The record in this case reflects substantial evidence of a personal, social, and professional relationship between arbitrator Faulkner and Johnson. This relationship grew over a long period of time, commencing in 1994. It involved private dinners at restaurants and country clubs. The meals were expensive. Cooke's claim that Faulkner "has never been to Mr. Johnson's home" is not compelling in view of the evidence that Johnson and his wife were, in fact, entertained in Faulkner's home. Cooke's claim that neither Johnson nor Faulkner has confided in one another about personal, financial, or career matters nor exchanged gifts (or even cards) is not impressive in view of the evidence that Faulkner discussed his career plans to become an arbitrator with the Johnsons, Johnson and Faulkner did have private telephone conversations about business through the years, the Johnsons did send gifts and cards to the Faulkners, and the Johnsons did have a conversation with the Faulkners about how one could become a federal magistrate, certainly a discussion with career overtones. They also discussed recommendations about vacation plans.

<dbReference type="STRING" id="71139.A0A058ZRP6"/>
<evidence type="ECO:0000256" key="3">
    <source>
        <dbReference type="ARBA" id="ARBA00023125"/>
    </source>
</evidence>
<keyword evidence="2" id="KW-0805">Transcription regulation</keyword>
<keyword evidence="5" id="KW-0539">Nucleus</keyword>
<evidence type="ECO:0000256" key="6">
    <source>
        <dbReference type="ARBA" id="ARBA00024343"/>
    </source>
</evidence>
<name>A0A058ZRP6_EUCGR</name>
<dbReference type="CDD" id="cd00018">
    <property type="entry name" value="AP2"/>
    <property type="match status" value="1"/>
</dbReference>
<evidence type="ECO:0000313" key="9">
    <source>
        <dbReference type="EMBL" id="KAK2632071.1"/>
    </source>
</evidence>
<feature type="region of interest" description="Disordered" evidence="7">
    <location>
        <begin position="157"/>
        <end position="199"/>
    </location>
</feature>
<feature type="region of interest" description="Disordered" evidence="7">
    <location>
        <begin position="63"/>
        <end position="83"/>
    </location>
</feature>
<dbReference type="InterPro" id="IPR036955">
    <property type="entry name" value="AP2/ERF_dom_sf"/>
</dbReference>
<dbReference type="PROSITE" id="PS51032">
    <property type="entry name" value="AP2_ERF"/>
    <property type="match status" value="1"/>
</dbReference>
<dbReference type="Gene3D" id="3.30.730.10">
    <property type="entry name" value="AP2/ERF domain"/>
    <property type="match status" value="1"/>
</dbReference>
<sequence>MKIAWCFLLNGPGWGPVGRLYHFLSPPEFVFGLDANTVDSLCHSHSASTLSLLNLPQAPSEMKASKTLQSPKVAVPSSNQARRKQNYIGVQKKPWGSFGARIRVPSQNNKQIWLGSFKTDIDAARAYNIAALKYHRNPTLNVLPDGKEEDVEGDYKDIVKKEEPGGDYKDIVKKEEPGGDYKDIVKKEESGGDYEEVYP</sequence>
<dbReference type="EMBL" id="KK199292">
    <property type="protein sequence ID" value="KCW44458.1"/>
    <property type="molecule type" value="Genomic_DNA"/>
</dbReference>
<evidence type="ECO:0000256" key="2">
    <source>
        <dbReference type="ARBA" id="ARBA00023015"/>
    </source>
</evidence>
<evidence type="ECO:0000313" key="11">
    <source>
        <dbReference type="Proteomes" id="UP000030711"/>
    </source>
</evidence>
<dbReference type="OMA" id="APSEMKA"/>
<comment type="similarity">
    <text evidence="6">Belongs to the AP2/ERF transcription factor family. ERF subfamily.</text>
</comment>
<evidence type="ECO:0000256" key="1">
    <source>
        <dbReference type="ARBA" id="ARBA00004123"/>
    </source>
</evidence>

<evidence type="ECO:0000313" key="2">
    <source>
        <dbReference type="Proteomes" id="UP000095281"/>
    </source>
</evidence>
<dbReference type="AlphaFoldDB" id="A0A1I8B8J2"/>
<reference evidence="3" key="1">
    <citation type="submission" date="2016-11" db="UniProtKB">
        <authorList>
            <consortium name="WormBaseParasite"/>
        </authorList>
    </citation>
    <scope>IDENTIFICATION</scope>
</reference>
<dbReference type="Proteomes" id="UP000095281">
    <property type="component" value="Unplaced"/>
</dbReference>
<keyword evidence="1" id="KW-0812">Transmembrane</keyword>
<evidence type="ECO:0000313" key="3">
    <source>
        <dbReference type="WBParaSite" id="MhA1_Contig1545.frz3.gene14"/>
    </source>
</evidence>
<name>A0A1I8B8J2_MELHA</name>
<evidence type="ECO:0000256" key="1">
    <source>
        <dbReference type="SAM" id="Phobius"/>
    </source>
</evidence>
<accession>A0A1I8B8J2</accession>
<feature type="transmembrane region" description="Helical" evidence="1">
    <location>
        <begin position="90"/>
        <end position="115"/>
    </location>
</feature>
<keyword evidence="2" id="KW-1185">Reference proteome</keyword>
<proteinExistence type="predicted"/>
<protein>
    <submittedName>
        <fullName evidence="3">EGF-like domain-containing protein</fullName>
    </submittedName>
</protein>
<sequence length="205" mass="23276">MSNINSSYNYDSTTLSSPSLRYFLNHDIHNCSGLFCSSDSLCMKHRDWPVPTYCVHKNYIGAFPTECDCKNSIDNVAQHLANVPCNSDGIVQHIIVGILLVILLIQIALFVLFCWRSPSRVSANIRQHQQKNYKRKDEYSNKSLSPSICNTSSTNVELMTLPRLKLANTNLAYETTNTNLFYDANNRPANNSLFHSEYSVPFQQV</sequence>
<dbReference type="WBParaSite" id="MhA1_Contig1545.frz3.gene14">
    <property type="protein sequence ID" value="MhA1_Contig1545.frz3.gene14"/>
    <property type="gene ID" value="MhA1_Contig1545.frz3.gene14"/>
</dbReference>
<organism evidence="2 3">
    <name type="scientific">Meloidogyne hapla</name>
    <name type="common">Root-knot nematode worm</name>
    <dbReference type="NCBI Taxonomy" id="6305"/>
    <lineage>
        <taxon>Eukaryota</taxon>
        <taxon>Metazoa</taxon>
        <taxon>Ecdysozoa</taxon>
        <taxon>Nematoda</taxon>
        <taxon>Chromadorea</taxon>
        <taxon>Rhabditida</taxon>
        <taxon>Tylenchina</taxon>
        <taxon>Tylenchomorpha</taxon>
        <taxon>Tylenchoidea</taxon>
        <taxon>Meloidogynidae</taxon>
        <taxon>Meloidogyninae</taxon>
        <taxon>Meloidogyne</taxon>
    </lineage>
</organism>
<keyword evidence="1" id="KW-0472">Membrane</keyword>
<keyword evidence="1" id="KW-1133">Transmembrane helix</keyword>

In addition, we are also troubled by Cooke's blanket assertion that the record shows neither arbitrator Faulkner nor Johnson had any business connections from which "either would derive a pecuniary benefit." The record shows over a period of years both individuals exchanged telephone calls over what was generally described as "business." The record also shows the Busking arbitration was a dispute which involved Fish & Richardson's claim for substantial legal fees. Harper and Johnson were principals of this firm. Opposing counsel testified about concerns that were generated by Harper's remarks as to how Faulkner would rule, which in turn caused opposing counsel to ask Faulkner in writing if he had any sort of relationship with Harper. The evidence shows that while the Busking arbitration was ongoing, Johnson conducted substantial contacts with arbitrator Faulkner in February and September at Faulkner's home and at an expensive restaurant, and Johnson solicited advice from Faulkner regarding Johnson's California vacation plans. A Mavericks basketball game they both planned to attend April 2, 2006 was canceled because of the imminent arbitration hearing. It was rescheduled and took place December 1, 2006, less than two weeks after the award was confirmed. Faulkner ultimately awarded $220,000 in attorneys' fees to Fish & Richardson. Thus, arbitrator Faulkner ruled on the merits of a case involving Fish & Richardson and Harper as parties while engaging in undisclosed, behind-the-scenes social meetings with Johnson, a principal of Fish & Richardson. To this date, Johnson and Fish & Richardson claim they and Faulkner had no duty to disclose these contacts.